Kansas Supreme Court to Hear Appeal of Gay Teen’s Prison Sentence
Advocate, May 28, 2004
The Kansas supreme court has agreed to consider the
appeal of a gay teenager who was sentenced to nearly two decades in prison for
consensual oral sex, according to a statement released by the American Civil
Liberties Union on Thursday.
Matthew R. Limon was sentenced to 17 years for having sex
with a 14-year-old boy in February 2000. Limon was 18 at the time, and he and
the other male teen were students at a school for developmentally disabled
youth in Miami County, Kan.
Under Kansas law, consensual oral sex between two teens
is a lesser crime if the younger teenager is 14 to 16 years old, if the older
teenager is under 19, if the age difference is four years or less, if the sex
is consensual, if there are no third parties involved, and if the two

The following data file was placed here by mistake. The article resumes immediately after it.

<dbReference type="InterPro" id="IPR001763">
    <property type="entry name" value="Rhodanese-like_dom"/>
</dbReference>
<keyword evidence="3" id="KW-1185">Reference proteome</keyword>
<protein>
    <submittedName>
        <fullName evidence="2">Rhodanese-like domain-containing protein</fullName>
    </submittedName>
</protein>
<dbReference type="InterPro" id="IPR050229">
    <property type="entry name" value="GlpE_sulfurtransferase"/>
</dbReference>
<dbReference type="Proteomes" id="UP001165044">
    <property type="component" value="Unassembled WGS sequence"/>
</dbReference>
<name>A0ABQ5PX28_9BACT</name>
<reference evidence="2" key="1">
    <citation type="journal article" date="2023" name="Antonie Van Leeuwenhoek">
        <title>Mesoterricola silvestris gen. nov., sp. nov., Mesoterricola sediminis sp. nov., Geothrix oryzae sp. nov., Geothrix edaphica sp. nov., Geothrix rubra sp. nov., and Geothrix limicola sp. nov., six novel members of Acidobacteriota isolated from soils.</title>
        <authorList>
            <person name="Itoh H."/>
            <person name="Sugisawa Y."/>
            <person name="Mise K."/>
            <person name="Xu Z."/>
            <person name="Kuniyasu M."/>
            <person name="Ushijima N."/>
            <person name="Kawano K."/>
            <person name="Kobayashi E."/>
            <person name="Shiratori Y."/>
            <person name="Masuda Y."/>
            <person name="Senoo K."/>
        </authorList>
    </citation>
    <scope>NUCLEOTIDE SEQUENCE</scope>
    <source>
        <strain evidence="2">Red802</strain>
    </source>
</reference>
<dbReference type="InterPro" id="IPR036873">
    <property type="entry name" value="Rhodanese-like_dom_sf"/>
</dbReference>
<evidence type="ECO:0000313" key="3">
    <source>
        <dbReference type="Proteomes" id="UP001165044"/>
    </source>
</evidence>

teenagers “are members of the opposite sex.” Such “Romeo and Juliet”
laws exclude gay teens.
This is the second time that Limon’s case has been sent
to the Kansas supreme court for review. In July 2002, the court refused to
consider the case, and the ACLU asked the U.S. Supreme Court to hear it. The
high court sent the case back to a Kansas appeals court, ordering it to
reconsider in light of its decision last summer in Lawrence v. Texas, which
struck down sodomy laws. In January, the appeals court again upheld Limon’s
“The only reason Matthew Limon is still in prison today
is because he’s gay,” said Tamara Lange, a staff attorney with the ACLU
Lesbian and Gay Rights Project, which represents Limon. “The Kansas supreme
court has an opportunity to correct the grave injustice that has been done to
this young man and the mockery that his sentence makes of the equal protection
guarantees in the Constitution.”
The earliest that the Kansas supreme court is likely to
hear arguments in the case will be in August.
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